Give a kid ten quid and you’d expect the money to go on sweets, not into savings. But whose fault is that? Is it just “kids being kids”, or can we blame the parents?
Although expecting thriftiness from a child seems like serious wishful thinking, a recent study by Cambridge University suggests little’uns may have formed their adult money habits by the tender age of seven.
Many of us could be doing much more to shepherd our kids to frugalness. Seems like a tall order, huh? We’ve put together some top tips for making the whole experience fun and effective.
1) Always have a reason
Start giving your kids responsibility for their own money as soon as possible — but always make it clear why they’re getting it.
If they have pocket money, make sure they’re doing something to earn it. This could be chores, homework, or good deeds. The important thing is that they never expect money for nothing and that they learn the consequences of when they don’t keep their end of the bargain.
If they’re given money as a gift, make sure they know it’s a gift and that they’re receiving it for a special occasion. Make sure other friends and relatives know this too, so your kids never get money “just because”.
2) Force them to save
Set your kids up with a savings account and make them save 10% of what you give them. Teach them how to put money in and take money out, but make sure you monitor the balance to check they’re not cheekily overspending.
It doesn’t matter if you give them a little bit more to compensate for the saving. The important thing is that they get used to putting a set amount of their income away for a rainy day.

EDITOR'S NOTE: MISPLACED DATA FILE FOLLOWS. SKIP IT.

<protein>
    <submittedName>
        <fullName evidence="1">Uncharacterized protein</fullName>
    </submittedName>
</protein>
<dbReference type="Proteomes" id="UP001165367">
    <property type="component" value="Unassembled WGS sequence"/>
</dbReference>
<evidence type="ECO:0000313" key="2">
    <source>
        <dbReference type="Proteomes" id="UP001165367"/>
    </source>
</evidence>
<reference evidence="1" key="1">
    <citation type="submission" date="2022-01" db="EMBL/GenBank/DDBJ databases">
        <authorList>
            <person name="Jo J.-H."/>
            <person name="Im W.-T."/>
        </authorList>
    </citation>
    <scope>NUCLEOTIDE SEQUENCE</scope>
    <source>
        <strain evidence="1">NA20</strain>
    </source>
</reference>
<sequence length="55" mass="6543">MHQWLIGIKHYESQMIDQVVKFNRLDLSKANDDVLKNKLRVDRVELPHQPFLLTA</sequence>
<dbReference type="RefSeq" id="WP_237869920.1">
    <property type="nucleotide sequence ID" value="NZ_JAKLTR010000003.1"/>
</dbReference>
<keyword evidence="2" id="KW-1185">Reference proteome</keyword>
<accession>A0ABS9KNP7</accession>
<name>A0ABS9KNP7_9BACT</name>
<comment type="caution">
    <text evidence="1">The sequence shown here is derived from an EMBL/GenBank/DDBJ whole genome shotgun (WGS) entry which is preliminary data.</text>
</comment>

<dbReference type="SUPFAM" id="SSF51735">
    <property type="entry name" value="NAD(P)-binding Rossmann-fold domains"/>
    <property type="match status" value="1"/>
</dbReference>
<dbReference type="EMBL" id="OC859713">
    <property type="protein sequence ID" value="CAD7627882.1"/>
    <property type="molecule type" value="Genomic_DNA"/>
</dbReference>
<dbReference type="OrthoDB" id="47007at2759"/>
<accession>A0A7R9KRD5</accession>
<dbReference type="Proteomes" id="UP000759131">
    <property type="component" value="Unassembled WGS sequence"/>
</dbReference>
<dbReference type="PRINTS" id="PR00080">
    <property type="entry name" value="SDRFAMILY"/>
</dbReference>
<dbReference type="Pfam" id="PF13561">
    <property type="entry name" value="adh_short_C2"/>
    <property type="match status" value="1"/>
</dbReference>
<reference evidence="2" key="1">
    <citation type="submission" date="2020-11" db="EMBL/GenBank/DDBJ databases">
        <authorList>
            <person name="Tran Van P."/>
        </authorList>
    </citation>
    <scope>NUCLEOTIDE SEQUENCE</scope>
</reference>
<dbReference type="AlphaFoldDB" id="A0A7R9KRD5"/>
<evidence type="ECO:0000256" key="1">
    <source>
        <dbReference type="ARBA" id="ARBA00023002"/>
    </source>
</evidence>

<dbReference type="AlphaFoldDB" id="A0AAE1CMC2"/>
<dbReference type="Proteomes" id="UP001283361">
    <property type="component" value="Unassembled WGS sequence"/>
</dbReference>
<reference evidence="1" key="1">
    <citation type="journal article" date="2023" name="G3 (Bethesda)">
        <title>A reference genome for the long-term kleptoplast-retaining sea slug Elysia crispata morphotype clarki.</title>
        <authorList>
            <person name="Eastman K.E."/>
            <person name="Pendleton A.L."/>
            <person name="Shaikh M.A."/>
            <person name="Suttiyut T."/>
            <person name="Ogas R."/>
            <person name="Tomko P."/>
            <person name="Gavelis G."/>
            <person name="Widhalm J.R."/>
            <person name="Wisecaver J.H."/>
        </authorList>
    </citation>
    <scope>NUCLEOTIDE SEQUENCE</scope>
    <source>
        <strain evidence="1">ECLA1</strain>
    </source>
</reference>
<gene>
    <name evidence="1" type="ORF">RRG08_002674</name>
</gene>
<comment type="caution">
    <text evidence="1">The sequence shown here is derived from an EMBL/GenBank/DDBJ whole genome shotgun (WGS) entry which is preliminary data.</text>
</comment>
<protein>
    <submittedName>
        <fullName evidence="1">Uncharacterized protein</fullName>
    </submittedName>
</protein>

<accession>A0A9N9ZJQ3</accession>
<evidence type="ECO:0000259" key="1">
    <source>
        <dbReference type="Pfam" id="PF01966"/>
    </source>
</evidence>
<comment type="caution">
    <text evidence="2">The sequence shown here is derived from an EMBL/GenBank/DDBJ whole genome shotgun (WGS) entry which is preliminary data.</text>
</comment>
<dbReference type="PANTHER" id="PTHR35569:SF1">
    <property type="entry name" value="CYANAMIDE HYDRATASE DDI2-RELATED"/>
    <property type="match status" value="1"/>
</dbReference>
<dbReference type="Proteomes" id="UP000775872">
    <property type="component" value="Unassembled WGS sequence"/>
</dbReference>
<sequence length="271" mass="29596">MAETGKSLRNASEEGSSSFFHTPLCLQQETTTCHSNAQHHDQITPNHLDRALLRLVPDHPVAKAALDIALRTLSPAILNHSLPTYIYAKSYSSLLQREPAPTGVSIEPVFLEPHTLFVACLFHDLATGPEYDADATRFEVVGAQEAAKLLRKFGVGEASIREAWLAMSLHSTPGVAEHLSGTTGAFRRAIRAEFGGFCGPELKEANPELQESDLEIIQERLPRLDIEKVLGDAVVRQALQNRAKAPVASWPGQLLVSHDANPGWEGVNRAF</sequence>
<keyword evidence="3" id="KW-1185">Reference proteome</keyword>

When they get a bit older you can then introduce them to the different ways to save and leave it up to them where they put their savings.
3) Learn as you play
Video games often get a bad rap, but you’d be surprised at how much some can teach you about the real world.
Just like real life, there are some video games out there that have their own economy with banks, resources, markets and jobs. Players learn how to get stuff, protect what they’ve earnt and use their skills to get more.
4) Get the basics covered
What actually is money? This is something that you may well struggle to understand yourself — and who could blame you? It’s a complex topic and we’re not actively taught anything about money in school.
That’s exactly why teaching kids about how money is created, lent and saved from an early age will put them at great advantage.
Involve your kids in the family financial discussions and make sure they know what’s going on. There are also tons of free online resources that do a great job of demystifying the whole business.
5) Make a mini-entrepreneur
There’s always that one kid who sets up shop selling sweets out of his locker. But where are all the other kids buying in bulk from the cash and carry and undercutting the prices?
Entrepreneur(ship)(ialism) is another one of those things we hear a lot about, but never really get taught. It’s a myth that it’s “in the blood” — wrong. Anyone can do it with the right research and commitment.
So encourage your kids to set up their own little businesses. Get them to set up their own little tuck shop. Or when they’re older get them gardening for the neighbours. Whatever it is, get them thinking!